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Guide to Archival Research

A guide on using archival materials held in the Dalhousie University Archives

What are archival materials?

Archival materials are materials created or received by a person, family, organization, or business, in the conduct of their affairs. They are usually considered primary sources that serve as evidence of past actions and events. 

Archival materials act as memory aids that allow us to recall and relive these activities and events, or to re-communicate information about them at some point in the future. 

Archival materials are preserved as evidence of the functions and responsibilities of their creator or because of their enduring value.

What are primary sources?

Watch this video to learn about primary sources:

What kind of primary source materials can I find in an archives?

Archival materials can include a wide variery of formats:

  • Textual records (e.g., correspondence, meeting minutes, reports, etc.)
  • Photographs
  • Architectural plans
  • Blueprints
  • Audiovisual records (e.g., tape, film, video, etc.)
  • Computer files (e.g., word documents, spreadsheets, software files, etc.)
  • Data sets (e.g., databases, GIS data, etc.)
  • Scrapbooks

How do I find information about archival collections?

Archives create "finding aids," standardized descriptions of their collections. The purpose of the finding aid is to communicate to researchers:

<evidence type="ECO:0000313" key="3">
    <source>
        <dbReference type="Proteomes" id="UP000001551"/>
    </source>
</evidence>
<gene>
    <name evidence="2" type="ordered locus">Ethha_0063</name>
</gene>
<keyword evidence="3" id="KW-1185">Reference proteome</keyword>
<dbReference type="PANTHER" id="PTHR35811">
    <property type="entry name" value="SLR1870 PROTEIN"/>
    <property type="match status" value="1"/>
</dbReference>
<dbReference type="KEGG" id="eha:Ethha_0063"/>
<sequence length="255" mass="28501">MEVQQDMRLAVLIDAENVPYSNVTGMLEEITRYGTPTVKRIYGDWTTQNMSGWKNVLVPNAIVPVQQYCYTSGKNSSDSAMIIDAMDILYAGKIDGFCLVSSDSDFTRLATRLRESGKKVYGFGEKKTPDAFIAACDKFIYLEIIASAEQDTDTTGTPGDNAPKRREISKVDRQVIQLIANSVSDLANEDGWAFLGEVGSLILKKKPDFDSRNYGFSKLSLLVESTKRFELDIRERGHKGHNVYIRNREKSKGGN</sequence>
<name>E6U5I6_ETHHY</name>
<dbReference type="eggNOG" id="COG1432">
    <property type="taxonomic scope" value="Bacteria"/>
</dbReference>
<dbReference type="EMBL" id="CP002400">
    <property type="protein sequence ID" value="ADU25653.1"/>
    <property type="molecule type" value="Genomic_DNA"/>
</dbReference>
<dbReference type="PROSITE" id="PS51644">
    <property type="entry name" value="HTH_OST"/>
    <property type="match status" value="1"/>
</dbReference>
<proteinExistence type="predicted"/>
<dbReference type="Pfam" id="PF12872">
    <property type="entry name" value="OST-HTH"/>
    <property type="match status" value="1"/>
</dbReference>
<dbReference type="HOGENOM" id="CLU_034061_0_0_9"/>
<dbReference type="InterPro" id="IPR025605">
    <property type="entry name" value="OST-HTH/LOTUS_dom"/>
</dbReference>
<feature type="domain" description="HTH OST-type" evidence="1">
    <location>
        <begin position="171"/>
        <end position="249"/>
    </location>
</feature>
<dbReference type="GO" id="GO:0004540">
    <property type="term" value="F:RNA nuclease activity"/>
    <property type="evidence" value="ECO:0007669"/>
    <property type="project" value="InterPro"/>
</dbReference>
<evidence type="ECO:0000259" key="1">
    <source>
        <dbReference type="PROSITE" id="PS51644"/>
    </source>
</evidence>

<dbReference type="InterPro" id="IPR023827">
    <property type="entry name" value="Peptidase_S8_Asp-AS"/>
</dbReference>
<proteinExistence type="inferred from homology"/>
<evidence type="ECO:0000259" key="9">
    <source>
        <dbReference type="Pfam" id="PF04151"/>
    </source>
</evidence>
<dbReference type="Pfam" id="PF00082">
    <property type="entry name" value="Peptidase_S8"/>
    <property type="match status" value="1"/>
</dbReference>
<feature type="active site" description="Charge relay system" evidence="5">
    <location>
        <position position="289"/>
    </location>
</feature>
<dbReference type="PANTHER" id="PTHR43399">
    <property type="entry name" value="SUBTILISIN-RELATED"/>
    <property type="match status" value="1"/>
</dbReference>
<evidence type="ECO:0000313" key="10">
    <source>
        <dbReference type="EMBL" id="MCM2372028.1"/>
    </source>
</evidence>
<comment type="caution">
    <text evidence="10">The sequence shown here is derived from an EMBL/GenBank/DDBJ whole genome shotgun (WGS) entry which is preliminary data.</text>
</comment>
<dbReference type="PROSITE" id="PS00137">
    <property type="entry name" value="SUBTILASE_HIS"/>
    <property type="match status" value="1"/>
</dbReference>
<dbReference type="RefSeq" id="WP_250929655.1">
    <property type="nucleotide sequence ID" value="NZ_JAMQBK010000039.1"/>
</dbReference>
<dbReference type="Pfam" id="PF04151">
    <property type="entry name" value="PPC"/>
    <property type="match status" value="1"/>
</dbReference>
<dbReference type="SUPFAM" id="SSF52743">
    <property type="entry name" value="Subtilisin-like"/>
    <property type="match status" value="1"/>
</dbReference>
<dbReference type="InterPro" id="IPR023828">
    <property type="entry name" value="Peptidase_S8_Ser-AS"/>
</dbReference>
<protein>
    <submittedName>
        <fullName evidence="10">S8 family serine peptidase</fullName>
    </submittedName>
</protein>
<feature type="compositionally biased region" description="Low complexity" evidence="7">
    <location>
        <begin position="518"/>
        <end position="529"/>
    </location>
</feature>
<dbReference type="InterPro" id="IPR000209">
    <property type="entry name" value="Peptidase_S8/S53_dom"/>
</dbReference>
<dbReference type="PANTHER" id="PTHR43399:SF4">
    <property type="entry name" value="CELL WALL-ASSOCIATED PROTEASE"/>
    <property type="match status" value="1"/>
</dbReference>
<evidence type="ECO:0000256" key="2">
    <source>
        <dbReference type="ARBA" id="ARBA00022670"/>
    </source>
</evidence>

• What records an archives has acquired
  • Who created the records and in what context
  • The nature and scope of the material in a fonds or collection
  • Whether access and/or use restrictions have been placed on a fonds or collection

This information should enable researchers to determine whether particular holdings are relevant to their research and thus warrant a visit to the archives to consult the original records in person. Like records in a library catalogue, archival finding aids do not typically include copies of the actual original records themselves. The vast majority of archival material must be consulted on-site.

However, many archives are now digitizing their holdings and making digital copies of records available online. For example, the Dalhousie University Archives Catalogue and the MemoryNS.ca website have the ability to "embed" digital copies of archival material directly to the finding aids.

History of Dalhousie University

Are you doing research on the history of Dalhousie University? Visit the History of Dalhousie research guide for links to digital and print resources in the University Archives!

Research Bootcamp for Research Assistants & Teaching Assistants

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Register now for the 4th annual Dalhousie Libraries Research Bootcamp! Bootcamp sessions are free to Dalhousie graduate students.

Sessions will run from May 14-June 6 and will cover library basics; literature reviews (searching & writing); citation tools; writing abstracts & grant proposals; copyright, open access & academic publishing; legal resources; engineering resources; Pubmed & other health sciences databases; humanities resources; Canadian data & stats; grey literature; research data management; Excel; data visualization; conference posters.

Full list of sessions and the schedule
Free registration